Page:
When there’s a ‘Will’, there’s a way

Alexis Lopez (left) and Alejandra Carvajal (right) pose with assistant coach Willie Diaz on the soccer field at Pierce College in Woodland Hills, Calif. on Oct. 24, 2016. Photo by Taylor Arthur
Alexis Lopez (left) and Alejandra Carvajal (right) pose with assistant coach Willie Diaz on the soccer field at Pierce College in Woodland Hills, Calif. on Oct. 24, 2016. Photo by Taylor Arthur

Soccer is more than just a sport. For some, it guides their lives. Women’s soccer assistant coach, William Diaz, 38, has played the sport his entire life and turned it into his career.

Diaz grew up in South Central LA and took the bus to the San Fernando Valley to go to Reseda High School.

“I had no choice,” Diaz said. “The schools in LA were overcrowded and at that time they started to bus inner city kids to the Valley. It was a state program.”

After school, Diaz had soccer practice, which led to multiple bus rides in areas that he said were unfamiliar and uncomfortable.

“My club team trained out here, so I would wake up at six in the morning to go to the bus stop and go to school at Reseda,” Diaz said. “Then when we got out I would get a bus to Northridge, then to Ventura, take the bus all the way to LA, and then I would have to walk a certain amount of blocks in neighborhoods that are not the friendliest.”

Diaz is the eldest of three siblings and made a reputation for himself at Reseda before his brother began there. His achievements have been recognized and noted in the local news several times.

“I had the record for most goals in one year with 36, but I heard it’s been broken since I left. I left with the all-time [highest] leading score for Reseda High School. I was a two-time first team in the Los Angeles Times, two-time first team all in the Daily News. I was first team all conference three years in a row, I was all CIF,” Diaz said. “My brother went to Reseda and it was tougher for him just because I left with a lot of accolades, you know? I was pretty well known there.”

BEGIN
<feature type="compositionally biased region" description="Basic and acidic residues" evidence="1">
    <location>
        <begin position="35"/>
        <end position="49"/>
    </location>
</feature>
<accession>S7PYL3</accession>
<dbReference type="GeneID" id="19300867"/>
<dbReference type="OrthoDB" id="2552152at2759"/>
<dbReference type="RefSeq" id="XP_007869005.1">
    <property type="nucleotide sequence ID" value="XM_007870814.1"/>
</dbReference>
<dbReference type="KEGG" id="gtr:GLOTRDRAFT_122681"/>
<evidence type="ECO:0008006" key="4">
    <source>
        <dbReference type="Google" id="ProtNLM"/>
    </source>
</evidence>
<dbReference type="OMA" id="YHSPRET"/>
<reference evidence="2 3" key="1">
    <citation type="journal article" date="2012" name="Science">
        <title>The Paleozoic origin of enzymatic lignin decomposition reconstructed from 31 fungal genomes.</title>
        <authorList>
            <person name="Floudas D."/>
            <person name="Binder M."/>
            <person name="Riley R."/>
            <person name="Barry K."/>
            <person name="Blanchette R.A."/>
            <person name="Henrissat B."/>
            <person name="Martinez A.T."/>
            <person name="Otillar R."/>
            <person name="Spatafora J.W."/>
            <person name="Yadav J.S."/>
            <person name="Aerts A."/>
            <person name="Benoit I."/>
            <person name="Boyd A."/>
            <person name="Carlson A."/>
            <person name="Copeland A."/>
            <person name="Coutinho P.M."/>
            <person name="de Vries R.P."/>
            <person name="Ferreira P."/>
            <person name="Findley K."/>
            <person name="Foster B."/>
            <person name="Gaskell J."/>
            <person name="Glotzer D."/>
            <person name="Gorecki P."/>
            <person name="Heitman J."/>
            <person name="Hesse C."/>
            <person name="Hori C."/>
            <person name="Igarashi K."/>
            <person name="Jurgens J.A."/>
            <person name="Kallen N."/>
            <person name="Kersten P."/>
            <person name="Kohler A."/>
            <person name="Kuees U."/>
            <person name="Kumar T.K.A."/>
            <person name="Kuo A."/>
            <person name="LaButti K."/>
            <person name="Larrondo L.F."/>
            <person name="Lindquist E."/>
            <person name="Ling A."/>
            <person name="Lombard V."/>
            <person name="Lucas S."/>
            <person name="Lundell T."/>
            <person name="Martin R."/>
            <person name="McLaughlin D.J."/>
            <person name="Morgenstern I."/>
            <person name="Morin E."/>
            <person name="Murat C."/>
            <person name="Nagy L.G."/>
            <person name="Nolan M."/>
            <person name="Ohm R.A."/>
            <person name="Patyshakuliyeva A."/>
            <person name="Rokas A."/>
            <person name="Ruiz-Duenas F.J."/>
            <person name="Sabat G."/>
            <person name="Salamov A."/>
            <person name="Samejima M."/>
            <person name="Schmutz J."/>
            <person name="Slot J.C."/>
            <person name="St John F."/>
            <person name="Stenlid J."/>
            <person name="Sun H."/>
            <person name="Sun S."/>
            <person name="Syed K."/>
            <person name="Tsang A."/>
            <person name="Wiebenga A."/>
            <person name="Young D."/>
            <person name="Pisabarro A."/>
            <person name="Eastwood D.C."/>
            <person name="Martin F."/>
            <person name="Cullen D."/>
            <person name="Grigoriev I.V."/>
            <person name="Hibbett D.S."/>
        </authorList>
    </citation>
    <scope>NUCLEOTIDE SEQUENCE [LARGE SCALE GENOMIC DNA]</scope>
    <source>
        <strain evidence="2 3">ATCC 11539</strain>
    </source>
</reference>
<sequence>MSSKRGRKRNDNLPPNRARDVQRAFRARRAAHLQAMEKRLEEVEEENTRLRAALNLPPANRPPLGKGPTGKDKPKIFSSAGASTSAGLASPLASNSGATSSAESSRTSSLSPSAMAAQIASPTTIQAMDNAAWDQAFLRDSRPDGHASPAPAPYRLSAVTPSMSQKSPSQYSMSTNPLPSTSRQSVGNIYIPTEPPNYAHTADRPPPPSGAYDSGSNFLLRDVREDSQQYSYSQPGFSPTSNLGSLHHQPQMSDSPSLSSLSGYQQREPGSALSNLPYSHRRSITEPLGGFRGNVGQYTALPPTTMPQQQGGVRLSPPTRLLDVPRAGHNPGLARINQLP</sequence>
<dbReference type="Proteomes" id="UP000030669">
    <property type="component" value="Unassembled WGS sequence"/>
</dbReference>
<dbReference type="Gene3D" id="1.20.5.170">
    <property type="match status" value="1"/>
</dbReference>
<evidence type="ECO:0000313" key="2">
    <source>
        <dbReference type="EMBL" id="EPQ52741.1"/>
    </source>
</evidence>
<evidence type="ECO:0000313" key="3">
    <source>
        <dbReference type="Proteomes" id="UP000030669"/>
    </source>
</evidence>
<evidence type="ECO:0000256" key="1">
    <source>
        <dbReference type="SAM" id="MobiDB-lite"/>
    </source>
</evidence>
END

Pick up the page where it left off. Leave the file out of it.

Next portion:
Diaz received several scholarship offers for college, but ultimately decided to go to California State University, Northridge and continued playing soccer there. By his senior year, Diaz was coaching an all-girls-under-12 club team called Valley United.

After going overseas for tryouts in the professional soccer world, Diaz took on coaching club teams and eventually coached at CSUN. Diaz came to help coach at Pierce in 2001 when the women’s soccer program first started. He then came back in 2013 as assistant coach.

“In 2012, I was helping out at Northridge with the women’s program and we made the NCAA playoffs, but then Adolfo said he had an opportunity at Pierce to come and help him out, so I decided to come to Pierce,” Diaz said. “He’s known me since I was younger when I was playing club out here in the valley back in the early 90s.”

Women’s soccer coach, Adolfo Perez, has been at Pierce for 16 years. He considers Diaz to be a valuable asset to the coaching staff.

“He helps me with everything, mostly on the technical part. He warms the girls up, he stretches them, he does drills, he does the first part of practice,” Perez said. “He’s a good teacher of the game. He knows the game. I have a lot of faith in him. I trust him.”